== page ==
Aside from that, I've also learned a lot about what it means to have a real full time job in an office. Where almost none of the highlighting, skimming, and flash card skills I've obtained in college have been utilized. The real world has none of that. In fact, the real world requires a lot of things I wish I'd learned instead of what college taught me including:
things I wish college had taught me
- How to buy AND wear heels: Both the wearing and the buying are equally important. Buying is crucial to wearing correctly and having never really needed to wear heels on a daily basis it turns out I had a lot to learn. They must be comfortable first and foremost and if they even pinch slightly, you're screwed. Learning to wear them was another problem because I have next to no posture. College really did the opposite of teaching me good posture. I have a desk slouch that is slowly being resolved into a proper office pin straight stature. I think the thing that freaked me out the most was being self conscious of the way when you wear heels you click loudly as you walk. Like, oh hey world, I'm wearing heels, listen to me take charge! At some point in the first week of my job I just learned to own the click. I began to like it? I think it was after I spoke up with a couple ideas for the first time and they were received warmly or in between completing my first routing phone call to a donor but after that, being self conscious was no longer a thing. I own that click now. And, uh, yes. i think dressing the part of your job is slightly important in the real world. Don't they say, "Dress for the job you want, not the one you have?" And, "Dress to impress?" Being surrounded by Uggs and hoodies did not teach me that.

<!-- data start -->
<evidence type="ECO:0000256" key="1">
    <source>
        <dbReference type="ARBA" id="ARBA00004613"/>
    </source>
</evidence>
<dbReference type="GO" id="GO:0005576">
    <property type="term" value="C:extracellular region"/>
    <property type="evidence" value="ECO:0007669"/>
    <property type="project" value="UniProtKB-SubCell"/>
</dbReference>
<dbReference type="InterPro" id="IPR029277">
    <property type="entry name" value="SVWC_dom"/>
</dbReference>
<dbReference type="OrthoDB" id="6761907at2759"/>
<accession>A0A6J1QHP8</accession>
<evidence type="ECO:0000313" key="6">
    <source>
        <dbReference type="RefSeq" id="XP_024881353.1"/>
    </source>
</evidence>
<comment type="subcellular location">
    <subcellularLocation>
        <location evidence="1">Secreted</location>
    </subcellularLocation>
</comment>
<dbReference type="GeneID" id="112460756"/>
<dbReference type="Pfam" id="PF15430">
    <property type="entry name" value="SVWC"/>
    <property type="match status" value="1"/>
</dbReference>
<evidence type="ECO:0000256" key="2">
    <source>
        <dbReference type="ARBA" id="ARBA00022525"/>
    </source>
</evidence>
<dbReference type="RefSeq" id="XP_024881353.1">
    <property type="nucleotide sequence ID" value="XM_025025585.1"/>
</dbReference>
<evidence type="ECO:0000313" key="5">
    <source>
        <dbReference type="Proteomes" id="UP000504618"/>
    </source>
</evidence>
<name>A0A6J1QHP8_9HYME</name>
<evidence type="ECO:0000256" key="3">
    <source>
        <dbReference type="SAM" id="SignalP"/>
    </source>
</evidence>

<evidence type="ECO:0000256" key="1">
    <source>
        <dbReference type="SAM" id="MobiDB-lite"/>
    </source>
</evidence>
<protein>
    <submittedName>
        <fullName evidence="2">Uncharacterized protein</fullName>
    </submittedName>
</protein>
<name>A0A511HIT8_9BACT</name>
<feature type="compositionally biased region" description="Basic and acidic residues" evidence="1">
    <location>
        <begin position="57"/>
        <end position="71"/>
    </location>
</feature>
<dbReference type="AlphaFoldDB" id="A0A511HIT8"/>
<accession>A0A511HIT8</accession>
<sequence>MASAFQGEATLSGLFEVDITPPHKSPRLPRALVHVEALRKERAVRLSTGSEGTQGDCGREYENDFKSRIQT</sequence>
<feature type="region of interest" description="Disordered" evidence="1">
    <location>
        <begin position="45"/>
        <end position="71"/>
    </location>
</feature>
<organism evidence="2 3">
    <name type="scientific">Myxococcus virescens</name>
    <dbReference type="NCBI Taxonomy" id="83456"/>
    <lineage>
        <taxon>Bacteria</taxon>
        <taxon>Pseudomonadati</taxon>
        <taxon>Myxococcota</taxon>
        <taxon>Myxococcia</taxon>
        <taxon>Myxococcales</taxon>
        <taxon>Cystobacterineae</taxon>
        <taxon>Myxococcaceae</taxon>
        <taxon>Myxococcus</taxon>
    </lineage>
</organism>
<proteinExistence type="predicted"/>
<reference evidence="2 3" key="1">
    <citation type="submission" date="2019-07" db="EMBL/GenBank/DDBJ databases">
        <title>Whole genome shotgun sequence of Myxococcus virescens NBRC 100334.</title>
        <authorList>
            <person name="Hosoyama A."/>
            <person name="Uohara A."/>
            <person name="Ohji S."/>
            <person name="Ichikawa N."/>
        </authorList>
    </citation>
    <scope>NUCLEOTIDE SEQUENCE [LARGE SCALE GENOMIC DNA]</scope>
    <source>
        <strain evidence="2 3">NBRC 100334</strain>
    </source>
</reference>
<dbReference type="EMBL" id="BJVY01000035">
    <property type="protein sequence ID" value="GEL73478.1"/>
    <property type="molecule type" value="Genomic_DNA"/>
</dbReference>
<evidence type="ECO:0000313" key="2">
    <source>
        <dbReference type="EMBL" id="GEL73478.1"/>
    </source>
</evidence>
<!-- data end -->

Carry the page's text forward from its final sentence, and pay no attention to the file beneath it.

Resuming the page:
- How to read a map: I know everyone has iPhones now so learning to use a map is of little need anymore, but in Seattle where hills are in abundance and sometimes people don't just tell you the address of where you need to go, but give you a real physical map with a star. Also when you have to pick up invitations and run around the city, an iPhone may not tell you that you're going the wrong direction for many blocks. Physical maps hold importance. And I don't mean a map of Panama or Venezuela like in geography classes. No.
- How to treat your bus drivers: Bus drivers are important! They get you to where you need to go on time! They will honk at construction workers for holding up a busload of people who need to catch a ferry and will even wait while you run across a parking lot with your heels in your hands because they know their passengers' schedules and don't want them to be late! So, it turns out that sometimes the city stare can be abolished in favor of a warm genuine smile and a, "How are you? Thank you so much for your time!" Thankfully I got started on this on the very first day I was here so that when I was running late on week two and he expected me to be there, he waited an extra minute until I arrived. *phew*
- How to ask questions: Sure, in college, you ask your professors and TA's questions. But guess what! There aren't textbooks in case you want to skirt around the awkward asking in the real world. And you waste a lot of time if you don't ask and sit dumbly at your desk. Sometimes there are answers that get left out or problems that happen that were totally unforseen and you JUST HAVE TO ASK. And guess what? Not scary, not scary at all. In fact, the better you are at asking immediately, the better it is because the next time it happens, it's a breeze.
I'm learning more in a day than I learned in college in a week. It's crazy how fast it's all happening and how much more able I am every day at work to do what I couldn't the day before.